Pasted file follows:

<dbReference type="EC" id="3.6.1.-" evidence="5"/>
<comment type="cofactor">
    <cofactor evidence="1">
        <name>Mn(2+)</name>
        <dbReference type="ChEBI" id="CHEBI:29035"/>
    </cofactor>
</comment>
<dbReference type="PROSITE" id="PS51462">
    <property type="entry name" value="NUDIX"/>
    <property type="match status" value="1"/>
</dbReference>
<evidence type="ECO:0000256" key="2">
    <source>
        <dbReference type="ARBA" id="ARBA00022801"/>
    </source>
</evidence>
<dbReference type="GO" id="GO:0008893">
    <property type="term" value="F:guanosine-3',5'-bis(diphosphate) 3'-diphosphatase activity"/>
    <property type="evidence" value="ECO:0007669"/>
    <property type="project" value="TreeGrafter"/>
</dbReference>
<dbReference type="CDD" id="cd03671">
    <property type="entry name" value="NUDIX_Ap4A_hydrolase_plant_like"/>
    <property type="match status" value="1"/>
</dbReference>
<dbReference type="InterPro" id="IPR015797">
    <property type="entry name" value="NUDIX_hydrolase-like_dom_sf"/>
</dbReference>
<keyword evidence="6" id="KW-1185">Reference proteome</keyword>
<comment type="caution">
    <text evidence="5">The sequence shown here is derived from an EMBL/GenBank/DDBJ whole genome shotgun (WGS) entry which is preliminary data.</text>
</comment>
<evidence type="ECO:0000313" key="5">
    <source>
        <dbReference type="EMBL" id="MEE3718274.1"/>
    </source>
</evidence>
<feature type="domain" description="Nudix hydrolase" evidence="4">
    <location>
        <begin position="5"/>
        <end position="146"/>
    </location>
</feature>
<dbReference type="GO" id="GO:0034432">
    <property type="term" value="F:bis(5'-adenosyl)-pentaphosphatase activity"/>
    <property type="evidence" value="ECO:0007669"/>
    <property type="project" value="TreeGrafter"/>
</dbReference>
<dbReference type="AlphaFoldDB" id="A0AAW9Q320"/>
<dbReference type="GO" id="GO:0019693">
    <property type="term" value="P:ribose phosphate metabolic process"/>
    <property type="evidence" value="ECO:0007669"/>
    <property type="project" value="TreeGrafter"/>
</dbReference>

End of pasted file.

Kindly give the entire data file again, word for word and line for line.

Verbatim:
<dbReference type="EC" id="3.6.1.-" evidence="5"/>
<comment type="cofactor">
    <cofactor evidence="1">
        <name>Mn(2+)</name>
        <dbReference type="ChEBI" id="CHEBI:29035"/>
    </cofactor>
</comment>
<dbReference type="PROSITE" id="PS51462">
    <property type="entry name" value="NUDIX"/>
    <property type="match status" value="1"/>
</dbReference>
<evidence type="ECO:0000256" key="2">
    <source>
        <dbReference type="ARBA" id="ARBA00022801"/>
    </source>
</evidence>
<dbReference type="GO" id="GO:0008893">
    <property type="term" value="F:guanosine-3',5'-bis(diphosphate) 3'-diphosphatase activity"/>
    <property type="evidence" value="ECO:0007669"/>
    <property type="project" value="TreeGrafter"/>
</dbReference>
<dbReference type="CDD" id="cd03671">
    <property type="entry name" value="NUDIX_Ap4A_hydrolase_plant_like"/>
    <property type="match status" value="1"/>
</dbReference>
<dbReference type="InterPro" id="IPR015797">
    <property type="entry name" value="NUDIX_hydrolase-like_dom_sf"/>
</dbReference>
<keyword evidence="6" id="KW-1185">Reference proteome</keyword>
<comment type="caution">
    <text evidence="5">The sequence shown here is derived from an EMBL/GenBank/DDBJ whole genome shotgun (WGS) entry which is preliminary data.</text>
</comment>
<evidence type="ECO:0000313" key="5">
    <source>
        <dbReference type="EMBL" id="MEE3718274.1"/>
    </source>
</evidence>
<feature type="domain" description="Nudix hydrolase" evidence="4">
    <location>
        <begin position="5"/>
        <end position="146"/>
    </location>
</feature>
<dbReference type="GO" id="GO:0034432">
    <property type="term" value="F:bis(5'-adenosyl)-pentaphosphatase activity"/>
    <property type="evidence" value="ECO:0007669"/>
    <property type="project" value="TreeGrafter"/>
</dbReference>
<dbReference type="AlphaFoldDB" id="A0AAW9Q320"/>
<dbReference type="GO" id="GO:0019693">
    <property type="term" value="P:ribose phosphate metabolic process"/>
    <property type="evidence" value="ECO:0007669"/>
    <property type="project" value="TreeGrafter"/>
</dbReference>